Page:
III Practical thermodynamics implies semiotics

I hope to show that the need in thermodynamics to specify what work is being done implies the need to take a semiotic[6] perspective. Odum’s energy quality calculus is inherently semiotic. Here, the ‘meaning’ of high quality energy dissipation would be the development and support of some particular complex systems. This then gives us at least one meaning as well of all the ancillary energy dissipations that prepared for these privileged events. Note that this does not refer to any other works derived (giving other, antecedent local meanings elsewhere) from these prior dissipation events along the way, but only to the overall energy dissipated (as exergy plus entropy) while increasing the quality of energy supporting a given particular system. Semiotically, the world does not merely ‘exist’, but embodies meanings in its productions. Put another way, this thread of thought leads us to final causation.[7] Technological dissipation of a mountain of coal, for example, finds it meanings / finalities in the support of human constructed complex systems. By extension, natural dissipation of the energies in fishes low on a food chain finds some of its meaning in the support of, e.g., fishes high on that food chain, which, then, are acting as final causes of the dissipation of those energies.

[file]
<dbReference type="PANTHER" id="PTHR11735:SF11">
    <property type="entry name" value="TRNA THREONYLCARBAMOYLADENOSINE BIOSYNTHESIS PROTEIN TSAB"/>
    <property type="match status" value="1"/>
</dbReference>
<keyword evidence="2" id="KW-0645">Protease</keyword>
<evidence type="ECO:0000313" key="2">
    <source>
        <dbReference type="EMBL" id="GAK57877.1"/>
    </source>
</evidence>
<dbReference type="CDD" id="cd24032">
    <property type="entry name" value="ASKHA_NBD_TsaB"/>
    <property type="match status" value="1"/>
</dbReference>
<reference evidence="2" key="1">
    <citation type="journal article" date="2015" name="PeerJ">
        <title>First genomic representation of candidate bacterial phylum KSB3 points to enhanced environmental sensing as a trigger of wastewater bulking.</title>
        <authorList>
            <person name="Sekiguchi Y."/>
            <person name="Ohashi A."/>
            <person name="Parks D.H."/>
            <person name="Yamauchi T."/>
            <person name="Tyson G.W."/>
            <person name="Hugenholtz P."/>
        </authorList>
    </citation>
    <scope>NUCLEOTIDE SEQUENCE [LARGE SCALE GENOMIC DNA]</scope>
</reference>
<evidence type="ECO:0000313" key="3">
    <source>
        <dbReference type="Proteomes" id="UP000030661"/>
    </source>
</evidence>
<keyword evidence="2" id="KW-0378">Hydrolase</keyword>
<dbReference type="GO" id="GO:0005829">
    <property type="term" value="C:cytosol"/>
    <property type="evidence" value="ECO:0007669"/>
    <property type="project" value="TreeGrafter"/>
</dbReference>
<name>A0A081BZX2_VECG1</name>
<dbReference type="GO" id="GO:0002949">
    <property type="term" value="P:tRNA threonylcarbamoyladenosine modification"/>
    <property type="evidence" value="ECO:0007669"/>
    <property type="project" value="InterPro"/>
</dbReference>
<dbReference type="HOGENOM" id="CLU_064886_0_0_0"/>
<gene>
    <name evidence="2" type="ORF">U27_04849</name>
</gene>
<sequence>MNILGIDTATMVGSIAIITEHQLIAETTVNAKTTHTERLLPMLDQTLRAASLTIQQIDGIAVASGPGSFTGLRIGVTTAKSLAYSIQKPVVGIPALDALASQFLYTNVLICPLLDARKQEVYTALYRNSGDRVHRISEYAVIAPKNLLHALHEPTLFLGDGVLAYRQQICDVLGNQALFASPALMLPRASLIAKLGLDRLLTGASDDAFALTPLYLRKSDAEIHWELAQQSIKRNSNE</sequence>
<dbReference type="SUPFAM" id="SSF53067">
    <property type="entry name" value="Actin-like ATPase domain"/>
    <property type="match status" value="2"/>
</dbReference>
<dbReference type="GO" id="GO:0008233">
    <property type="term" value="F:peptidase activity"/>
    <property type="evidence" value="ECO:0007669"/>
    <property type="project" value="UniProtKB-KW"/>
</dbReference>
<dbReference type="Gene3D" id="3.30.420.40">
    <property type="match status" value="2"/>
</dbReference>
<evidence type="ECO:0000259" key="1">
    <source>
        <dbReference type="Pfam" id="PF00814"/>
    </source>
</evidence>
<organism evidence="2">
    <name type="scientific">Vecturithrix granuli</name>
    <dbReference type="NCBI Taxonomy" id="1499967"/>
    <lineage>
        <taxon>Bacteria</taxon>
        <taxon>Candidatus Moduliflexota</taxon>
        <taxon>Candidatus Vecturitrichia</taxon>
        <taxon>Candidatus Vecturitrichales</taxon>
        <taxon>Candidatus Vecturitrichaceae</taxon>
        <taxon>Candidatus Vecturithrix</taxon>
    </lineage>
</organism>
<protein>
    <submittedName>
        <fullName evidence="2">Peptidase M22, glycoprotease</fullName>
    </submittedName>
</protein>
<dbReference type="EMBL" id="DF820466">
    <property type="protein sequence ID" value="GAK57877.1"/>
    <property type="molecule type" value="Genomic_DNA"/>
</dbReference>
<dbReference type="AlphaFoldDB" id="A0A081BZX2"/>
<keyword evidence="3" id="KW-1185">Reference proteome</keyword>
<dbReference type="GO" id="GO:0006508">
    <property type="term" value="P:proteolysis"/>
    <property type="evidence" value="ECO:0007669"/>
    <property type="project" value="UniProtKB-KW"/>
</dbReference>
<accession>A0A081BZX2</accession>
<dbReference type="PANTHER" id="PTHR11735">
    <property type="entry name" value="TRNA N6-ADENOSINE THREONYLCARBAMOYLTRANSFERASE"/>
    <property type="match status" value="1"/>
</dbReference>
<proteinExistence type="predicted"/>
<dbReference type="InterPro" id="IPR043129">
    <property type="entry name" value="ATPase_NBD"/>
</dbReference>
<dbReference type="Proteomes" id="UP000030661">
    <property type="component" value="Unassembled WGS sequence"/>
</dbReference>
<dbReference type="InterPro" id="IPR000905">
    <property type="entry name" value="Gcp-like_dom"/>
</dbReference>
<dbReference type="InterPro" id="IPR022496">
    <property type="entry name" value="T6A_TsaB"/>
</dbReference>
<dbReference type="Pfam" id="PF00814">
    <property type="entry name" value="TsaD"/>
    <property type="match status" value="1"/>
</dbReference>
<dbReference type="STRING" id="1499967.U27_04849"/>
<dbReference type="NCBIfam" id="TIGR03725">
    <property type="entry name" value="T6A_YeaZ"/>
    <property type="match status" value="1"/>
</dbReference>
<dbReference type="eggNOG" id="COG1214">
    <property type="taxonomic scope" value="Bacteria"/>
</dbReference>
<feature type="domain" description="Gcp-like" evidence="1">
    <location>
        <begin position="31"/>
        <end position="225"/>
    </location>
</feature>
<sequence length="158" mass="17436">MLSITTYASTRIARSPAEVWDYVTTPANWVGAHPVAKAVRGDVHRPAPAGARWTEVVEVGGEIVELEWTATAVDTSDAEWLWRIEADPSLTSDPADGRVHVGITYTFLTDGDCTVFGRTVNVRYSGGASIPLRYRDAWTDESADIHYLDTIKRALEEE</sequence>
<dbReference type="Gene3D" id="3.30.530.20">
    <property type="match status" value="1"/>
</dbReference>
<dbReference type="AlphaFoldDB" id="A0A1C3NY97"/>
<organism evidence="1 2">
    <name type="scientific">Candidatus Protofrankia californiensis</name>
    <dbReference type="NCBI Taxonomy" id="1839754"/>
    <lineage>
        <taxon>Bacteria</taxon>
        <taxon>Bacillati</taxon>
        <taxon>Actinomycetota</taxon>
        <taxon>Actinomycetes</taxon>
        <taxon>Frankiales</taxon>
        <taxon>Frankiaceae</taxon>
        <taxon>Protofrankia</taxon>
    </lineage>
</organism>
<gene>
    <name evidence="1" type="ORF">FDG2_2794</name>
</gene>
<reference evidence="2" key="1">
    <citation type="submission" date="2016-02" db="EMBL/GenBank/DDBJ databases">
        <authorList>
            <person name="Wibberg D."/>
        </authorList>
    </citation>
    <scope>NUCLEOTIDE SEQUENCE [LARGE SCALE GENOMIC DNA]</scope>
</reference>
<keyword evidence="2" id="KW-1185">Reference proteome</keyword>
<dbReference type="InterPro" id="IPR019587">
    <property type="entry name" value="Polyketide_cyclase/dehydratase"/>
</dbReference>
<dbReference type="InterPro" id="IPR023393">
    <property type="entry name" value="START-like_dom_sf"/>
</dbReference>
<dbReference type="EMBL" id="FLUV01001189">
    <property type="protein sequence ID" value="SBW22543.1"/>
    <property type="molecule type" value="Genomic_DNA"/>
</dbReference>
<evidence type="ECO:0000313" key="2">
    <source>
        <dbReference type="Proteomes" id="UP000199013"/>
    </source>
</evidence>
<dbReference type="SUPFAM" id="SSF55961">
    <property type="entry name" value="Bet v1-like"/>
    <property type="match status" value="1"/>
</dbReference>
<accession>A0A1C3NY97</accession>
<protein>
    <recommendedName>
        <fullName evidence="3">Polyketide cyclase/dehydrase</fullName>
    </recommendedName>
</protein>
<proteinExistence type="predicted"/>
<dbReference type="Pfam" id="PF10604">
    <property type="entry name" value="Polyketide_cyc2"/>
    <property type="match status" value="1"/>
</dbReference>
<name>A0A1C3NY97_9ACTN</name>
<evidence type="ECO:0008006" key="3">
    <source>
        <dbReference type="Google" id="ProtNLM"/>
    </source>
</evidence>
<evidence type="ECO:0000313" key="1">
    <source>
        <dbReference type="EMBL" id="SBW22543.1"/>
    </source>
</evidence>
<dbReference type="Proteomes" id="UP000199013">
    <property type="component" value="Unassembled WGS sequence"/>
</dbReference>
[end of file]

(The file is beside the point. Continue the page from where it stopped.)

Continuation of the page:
Finality has been excluded from science discourse until quite recently. It has been revived in connection with studies of systems, and so it is not surprising that its revival occurred early in ecology (e.g., Patten et al, 1976). The classical style of doing science was to take systems apart, examining the parts in isolation in order to discover their potencies. But with the advent of complexity consciousness, it has seemed just as important to examine parts as they function within whatever systems they contribute to. This required some tool for viewing causality itself as complex, and that led to a revival of the Aristotelian causal analysis 7. All parts of an organized system are implicated in what is happening at any locale within it (e.g., Ulanowicz, 1986, 1997) . A system would cease to function properly if one of its functions ceased to be influenced as usual by average downstream expectations. That influence from the future can be represented using the grammatical construction, the future progressive (Matsuno and Salthe, 2002) as in: ‘I will have been doing’, derived from the past progressive, ‘I have been doing’, in turn derived from the present progressive, ‘I am doing’. Any continuing system needs to rely upon the ability of its components to be assured of the continuing validity of their future progressive expectations. These act as final causes; systematicity implies finality.